On This Day In Space: Nov. 5, 2002: Galileo spacecraft flies by Jupiter’s moon Amalthea (Image Credit: Space.com)
On Nov. 5, 2002, NASA’s old Galileo spacecraft was almost out of fuel. But the Jupiter mission still had some science to do. Galileo flew by a small moon called Amalthea. Amalthea is small, but it’s interesting for scientists.
Amalthea moon is the reddest object in our solar system. It also generates more heat than it gets from the sun. Scientists think Amalthea creates electrical currents as it orbits in Jupiter’s huge magnetic field. Near this little moon, strong radiation from Jupiter is dangerous for spacecraft.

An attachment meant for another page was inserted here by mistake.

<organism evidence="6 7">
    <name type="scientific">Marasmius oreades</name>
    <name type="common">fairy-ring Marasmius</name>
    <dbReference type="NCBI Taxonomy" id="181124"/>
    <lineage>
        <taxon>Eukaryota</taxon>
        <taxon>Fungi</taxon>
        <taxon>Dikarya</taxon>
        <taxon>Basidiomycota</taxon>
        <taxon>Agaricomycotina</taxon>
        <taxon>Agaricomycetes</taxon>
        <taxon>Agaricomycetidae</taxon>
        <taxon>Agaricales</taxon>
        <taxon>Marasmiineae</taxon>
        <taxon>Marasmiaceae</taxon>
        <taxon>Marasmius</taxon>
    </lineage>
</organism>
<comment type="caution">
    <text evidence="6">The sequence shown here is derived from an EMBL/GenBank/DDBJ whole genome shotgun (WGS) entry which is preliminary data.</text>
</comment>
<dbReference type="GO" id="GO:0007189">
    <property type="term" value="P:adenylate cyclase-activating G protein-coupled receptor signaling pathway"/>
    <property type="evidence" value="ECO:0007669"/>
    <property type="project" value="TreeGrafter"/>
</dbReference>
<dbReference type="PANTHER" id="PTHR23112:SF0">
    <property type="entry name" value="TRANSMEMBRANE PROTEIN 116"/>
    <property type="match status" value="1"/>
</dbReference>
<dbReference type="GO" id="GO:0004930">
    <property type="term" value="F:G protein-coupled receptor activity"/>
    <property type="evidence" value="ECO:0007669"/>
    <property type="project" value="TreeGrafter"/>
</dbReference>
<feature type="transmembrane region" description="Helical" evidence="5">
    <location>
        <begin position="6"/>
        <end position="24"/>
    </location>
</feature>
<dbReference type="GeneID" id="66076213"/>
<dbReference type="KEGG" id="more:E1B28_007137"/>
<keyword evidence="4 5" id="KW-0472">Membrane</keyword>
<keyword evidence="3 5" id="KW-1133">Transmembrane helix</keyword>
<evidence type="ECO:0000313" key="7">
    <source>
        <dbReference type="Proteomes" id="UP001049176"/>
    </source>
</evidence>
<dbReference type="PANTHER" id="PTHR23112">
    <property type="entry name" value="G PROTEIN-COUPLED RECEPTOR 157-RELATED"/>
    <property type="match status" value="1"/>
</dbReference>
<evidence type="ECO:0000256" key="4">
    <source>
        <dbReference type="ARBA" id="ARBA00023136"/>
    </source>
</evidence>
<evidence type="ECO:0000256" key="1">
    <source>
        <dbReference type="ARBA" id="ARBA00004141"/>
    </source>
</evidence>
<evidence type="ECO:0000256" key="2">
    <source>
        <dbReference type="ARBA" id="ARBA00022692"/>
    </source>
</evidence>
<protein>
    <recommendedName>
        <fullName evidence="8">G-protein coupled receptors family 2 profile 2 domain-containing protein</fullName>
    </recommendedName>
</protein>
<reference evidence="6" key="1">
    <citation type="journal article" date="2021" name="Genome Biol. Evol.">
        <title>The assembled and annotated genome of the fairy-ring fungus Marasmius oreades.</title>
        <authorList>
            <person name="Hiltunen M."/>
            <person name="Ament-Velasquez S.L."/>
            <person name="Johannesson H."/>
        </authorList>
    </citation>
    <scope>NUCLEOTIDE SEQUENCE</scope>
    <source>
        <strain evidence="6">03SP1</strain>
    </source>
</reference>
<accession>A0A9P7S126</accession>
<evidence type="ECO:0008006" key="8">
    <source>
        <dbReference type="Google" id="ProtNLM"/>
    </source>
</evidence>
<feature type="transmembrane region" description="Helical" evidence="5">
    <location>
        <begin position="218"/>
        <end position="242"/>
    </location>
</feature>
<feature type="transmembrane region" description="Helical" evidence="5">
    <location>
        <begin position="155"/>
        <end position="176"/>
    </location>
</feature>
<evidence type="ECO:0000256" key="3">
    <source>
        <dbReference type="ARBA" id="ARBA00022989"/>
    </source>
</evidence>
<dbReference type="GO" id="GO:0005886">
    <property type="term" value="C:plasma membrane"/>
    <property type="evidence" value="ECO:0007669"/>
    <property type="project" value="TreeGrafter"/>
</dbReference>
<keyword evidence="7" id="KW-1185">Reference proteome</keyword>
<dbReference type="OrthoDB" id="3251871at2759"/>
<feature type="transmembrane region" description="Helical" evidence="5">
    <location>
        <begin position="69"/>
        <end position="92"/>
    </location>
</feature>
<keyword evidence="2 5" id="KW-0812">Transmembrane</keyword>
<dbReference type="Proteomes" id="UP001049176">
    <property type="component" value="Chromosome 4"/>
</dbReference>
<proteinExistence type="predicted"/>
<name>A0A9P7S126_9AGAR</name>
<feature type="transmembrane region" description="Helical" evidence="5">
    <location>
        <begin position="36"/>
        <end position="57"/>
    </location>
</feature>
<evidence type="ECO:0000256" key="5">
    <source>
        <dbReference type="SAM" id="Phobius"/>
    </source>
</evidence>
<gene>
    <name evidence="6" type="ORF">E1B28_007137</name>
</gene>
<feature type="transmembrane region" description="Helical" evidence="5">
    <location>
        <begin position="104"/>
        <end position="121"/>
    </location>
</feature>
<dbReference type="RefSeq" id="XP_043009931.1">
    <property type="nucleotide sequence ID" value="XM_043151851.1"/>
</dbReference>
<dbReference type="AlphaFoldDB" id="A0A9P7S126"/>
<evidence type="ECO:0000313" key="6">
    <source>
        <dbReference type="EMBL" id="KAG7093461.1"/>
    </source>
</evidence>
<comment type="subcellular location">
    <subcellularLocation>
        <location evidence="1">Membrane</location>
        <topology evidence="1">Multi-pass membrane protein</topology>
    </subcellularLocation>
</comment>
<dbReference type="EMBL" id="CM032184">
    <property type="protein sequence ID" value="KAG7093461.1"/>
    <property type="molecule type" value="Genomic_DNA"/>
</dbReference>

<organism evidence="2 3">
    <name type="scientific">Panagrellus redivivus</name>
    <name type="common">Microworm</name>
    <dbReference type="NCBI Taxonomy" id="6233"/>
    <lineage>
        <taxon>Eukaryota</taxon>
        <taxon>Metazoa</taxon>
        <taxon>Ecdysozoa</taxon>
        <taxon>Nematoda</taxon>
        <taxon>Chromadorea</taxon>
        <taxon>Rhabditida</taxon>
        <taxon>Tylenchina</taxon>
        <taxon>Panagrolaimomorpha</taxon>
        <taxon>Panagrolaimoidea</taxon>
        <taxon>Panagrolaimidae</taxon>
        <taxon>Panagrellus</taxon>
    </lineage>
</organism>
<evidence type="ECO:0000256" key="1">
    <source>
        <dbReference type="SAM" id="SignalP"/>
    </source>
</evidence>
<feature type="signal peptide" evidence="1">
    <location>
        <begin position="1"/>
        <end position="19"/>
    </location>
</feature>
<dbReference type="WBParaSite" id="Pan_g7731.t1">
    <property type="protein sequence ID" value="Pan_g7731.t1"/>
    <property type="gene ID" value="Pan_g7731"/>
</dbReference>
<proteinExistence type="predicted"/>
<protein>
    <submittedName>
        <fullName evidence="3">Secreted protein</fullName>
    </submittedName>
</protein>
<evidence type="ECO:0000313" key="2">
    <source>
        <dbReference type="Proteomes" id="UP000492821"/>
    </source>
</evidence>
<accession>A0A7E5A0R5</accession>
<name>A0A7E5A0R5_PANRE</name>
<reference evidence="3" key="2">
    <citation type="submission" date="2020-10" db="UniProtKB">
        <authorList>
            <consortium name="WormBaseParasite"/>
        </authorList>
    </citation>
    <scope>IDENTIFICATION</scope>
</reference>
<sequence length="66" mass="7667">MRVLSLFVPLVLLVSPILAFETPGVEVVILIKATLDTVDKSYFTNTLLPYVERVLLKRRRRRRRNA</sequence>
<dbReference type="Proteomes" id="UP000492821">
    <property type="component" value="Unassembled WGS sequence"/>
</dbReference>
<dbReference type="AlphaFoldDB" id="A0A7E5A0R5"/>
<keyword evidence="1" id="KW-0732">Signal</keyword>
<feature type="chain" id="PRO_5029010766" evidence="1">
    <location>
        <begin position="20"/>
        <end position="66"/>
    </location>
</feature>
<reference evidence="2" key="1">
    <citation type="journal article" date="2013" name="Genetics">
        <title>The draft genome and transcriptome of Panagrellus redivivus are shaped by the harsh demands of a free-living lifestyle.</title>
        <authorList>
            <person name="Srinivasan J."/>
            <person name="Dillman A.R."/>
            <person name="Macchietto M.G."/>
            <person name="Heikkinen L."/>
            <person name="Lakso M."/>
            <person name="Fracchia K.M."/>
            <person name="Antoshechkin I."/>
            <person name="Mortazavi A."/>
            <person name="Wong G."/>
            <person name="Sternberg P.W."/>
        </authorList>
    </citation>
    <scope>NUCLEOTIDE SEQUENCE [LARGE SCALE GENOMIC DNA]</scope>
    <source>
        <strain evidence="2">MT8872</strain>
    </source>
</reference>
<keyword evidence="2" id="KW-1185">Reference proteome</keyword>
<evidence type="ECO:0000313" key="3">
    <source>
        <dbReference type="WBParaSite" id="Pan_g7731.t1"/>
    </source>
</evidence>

The flyby caused some problems for Galileo. The spacecraft went into safe mode only 30 minutes after going past Amalthea. NASA said it was ready for problems, because Galileo was on its last legs, and the radiation near Amalthea was strong. However, NASA quickly fixed the problem and got Galileo working again.
Less than a year later, Galileo threw itself into Jupiter’s atmosphere. The spacecraft was crushed by the high pressure in Jupiter’s atmosphere, but its data still survives on Earth.
On This Day in Space Archive!
Follow us @Spacedotcom and on Facebook.